BMCR Begin Black History Month With Eyes On The Future

Edlen Cowley

Rev. Edlen Cowley speaks during the Feb. 4 gathering.

Clergy, laity gather to celebrate (history), embrace (Wesleyan heritage) and affirm (witness and mission in the North Texas Conference)

Rev. Dr. Ron Henderson is the Director of Racial Diversity, Equity and Inclusion for the North Texas Conference.

February is Black History Month, the month set aside to pay homage to and celebrate the contributions of African Americans to our civilization, despite racism. Carter G. Woodson, known as the Father of Black History, wrote: “Those who have no records of what their forebears have accomplished lose the inspiration which comes from the teaching and history.” 

On Saturday, Feb. 4, African American clergy and laity from across North Texas gathered at the historic St. Paul UMC (founded in 1873, just 10 years after the Emancipation Proclamation) to affirm our future in the North Texas Conference and in The United Methodist Church. We acknowledged this season of disaffiliation and reminded ourselves of the sin of the church in 1844, separating over the issue of slavery, and the sin of 1939, when the Methodist Church North and the Methodist Church South reunited to create the unholy, sinful, segregated Central Jurisdiction for Black Methodists. But our gathering was not meant to discuss disaffiliation, but rather to claim our Wesleyan heritage and move us forward, bringing our voice, power and passion to the renewal and vitality of our churches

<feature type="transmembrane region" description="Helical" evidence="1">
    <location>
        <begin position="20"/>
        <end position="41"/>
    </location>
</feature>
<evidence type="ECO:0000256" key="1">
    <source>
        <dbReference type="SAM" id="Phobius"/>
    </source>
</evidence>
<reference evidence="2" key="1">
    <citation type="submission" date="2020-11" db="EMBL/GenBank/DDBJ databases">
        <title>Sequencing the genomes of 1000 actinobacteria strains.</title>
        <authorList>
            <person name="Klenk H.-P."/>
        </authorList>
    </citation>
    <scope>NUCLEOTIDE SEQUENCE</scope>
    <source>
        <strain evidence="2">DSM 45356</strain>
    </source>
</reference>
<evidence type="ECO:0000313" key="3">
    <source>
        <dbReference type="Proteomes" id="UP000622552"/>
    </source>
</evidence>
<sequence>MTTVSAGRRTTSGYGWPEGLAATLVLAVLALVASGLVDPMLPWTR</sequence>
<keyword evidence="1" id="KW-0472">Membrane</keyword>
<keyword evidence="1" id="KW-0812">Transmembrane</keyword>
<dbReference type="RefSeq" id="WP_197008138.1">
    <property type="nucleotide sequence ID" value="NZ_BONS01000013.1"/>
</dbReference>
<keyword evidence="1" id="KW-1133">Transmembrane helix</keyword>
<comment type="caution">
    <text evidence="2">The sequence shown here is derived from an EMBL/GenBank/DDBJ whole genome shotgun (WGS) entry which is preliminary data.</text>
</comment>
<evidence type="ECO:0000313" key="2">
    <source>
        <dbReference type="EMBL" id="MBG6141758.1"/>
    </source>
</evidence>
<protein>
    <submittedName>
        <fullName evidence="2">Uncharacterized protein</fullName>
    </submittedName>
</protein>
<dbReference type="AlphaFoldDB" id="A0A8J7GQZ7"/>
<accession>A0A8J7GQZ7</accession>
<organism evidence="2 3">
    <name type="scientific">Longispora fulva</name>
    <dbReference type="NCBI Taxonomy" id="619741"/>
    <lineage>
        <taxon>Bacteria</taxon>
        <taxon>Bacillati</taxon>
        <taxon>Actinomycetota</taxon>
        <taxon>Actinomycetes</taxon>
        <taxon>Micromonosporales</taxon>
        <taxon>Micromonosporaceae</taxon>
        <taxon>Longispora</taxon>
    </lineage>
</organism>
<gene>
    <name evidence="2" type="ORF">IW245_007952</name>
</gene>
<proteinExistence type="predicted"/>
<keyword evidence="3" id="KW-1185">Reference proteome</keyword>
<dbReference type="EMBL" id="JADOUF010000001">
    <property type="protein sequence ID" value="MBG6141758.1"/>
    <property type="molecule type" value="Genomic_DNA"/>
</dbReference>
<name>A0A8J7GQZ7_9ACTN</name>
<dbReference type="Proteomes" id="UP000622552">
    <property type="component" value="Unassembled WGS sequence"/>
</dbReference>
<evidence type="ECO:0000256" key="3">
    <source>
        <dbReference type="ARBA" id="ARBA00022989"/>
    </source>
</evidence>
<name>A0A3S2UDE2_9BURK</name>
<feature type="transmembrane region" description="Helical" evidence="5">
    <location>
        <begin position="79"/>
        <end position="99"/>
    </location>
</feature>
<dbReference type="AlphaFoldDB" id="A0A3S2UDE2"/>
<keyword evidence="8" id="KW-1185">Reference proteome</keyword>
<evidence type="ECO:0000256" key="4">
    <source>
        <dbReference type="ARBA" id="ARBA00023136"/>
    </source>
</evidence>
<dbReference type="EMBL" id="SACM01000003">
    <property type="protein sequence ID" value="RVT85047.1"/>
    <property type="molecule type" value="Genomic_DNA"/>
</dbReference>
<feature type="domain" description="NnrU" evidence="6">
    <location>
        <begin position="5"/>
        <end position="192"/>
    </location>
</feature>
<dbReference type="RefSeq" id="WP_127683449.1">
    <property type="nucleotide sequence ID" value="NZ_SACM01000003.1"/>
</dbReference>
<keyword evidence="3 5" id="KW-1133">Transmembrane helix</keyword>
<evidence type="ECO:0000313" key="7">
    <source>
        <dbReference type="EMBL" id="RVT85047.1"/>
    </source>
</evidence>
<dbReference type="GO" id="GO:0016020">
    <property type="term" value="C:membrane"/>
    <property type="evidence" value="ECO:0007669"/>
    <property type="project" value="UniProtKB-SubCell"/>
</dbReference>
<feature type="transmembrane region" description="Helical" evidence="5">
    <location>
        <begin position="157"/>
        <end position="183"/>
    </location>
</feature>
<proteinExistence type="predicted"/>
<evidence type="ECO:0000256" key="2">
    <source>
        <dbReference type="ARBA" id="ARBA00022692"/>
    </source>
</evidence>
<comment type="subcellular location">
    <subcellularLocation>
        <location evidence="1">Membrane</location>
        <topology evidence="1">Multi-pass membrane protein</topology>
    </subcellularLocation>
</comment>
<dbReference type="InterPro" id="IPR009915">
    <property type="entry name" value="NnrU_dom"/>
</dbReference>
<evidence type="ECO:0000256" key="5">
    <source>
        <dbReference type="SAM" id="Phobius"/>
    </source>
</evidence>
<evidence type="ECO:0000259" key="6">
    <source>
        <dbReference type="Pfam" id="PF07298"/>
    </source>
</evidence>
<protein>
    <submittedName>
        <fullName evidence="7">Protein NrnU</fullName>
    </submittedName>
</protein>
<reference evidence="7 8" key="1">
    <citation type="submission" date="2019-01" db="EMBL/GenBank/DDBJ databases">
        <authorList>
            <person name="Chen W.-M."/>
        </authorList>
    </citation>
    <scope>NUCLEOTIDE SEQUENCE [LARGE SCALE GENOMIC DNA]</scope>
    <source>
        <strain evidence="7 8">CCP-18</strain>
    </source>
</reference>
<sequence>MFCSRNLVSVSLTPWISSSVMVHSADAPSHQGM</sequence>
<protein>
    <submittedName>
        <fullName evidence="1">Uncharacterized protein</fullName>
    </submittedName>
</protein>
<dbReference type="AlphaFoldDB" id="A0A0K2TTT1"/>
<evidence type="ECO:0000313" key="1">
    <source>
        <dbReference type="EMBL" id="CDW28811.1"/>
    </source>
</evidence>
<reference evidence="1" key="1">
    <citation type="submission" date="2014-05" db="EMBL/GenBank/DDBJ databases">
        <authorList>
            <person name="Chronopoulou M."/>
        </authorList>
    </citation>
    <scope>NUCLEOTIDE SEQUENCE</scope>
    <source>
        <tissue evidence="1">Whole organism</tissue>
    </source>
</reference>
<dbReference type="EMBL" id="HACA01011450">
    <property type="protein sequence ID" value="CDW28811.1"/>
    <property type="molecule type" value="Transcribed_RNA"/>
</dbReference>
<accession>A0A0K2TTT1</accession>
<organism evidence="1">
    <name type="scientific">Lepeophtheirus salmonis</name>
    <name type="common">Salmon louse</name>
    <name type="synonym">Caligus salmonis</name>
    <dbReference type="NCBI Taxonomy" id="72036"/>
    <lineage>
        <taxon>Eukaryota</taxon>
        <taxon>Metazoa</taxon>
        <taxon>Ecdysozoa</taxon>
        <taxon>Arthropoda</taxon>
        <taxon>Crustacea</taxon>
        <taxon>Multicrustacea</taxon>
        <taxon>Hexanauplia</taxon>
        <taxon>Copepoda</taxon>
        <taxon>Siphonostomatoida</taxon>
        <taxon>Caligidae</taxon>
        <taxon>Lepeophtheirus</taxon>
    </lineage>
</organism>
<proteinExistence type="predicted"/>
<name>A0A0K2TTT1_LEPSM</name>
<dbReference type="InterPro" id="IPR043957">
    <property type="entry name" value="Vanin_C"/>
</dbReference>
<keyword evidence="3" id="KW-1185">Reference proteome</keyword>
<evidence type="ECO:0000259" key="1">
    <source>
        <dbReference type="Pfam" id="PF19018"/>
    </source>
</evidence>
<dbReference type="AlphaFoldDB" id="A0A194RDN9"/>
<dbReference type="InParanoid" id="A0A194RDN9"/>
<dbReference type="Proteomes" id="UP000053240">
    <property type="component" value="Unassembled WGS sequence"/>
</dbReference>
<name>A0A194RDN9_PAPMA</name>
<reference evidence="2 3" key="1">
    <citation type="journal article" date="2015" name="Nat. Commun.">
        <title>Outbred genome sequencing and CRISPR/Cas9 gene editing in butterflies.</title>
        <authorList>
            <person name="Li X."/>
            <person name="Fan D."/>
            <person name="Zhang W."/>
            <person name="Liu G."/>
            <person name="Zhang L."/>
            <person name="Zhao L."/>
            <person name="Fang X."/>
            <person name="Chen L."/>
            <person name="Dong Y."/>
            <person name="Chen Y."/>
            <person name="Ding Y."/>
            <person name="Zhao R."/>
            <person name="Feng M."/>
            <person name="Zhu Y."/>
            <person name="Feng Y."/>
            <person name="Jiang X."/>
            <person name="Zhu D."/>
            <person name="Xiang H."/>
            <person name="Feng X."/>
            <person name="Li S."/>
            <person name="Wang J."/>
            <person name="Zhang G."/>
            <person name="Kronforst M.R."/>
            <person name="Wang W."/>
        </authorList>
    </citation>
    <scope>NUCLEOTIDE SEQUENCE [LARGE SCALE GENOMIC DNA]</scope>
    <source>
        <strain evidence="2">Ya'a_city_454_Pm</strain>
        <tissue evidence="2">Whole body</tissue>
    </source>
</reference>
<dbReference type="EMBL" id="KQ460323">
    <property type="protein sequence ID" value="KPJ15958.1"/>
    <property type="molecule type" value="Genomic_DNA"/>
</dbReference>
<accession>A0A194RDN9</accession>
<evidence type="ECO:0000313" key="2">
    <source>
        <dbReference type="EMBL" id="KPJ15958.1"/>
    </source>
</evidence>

This present time of disaffiliation has been a distraction from our witness and mission. In our midst, we heard powerful and prophetic voices from clergy, laity and the academy that reminded us of the Black Methodists for Church Renewal’s theme: “Our time under God is now.”

During this season we’ve also seen the murder of Tyre Nichols (a Black man savagely beaten to death by five Black policeman in Memphis) and the decline of United Methodism and particularly Black United Methodism. The discussion of disaffiliation is largely irrelevant compared to the task of renewing our Black Churches and reconnecting with the community and the academy. 

We are grateful for a month set aside to celebrate the many untold achievements of African Americans to the world. Choosing to celebrate our glorious history, the day was one to claim our voice, embrace our Wesleyan heritage and affirm our witness and mission in the North Texas Conference and in The United Methodist Church. Our time under God is now.

Published: Wednesday, February 8, 2023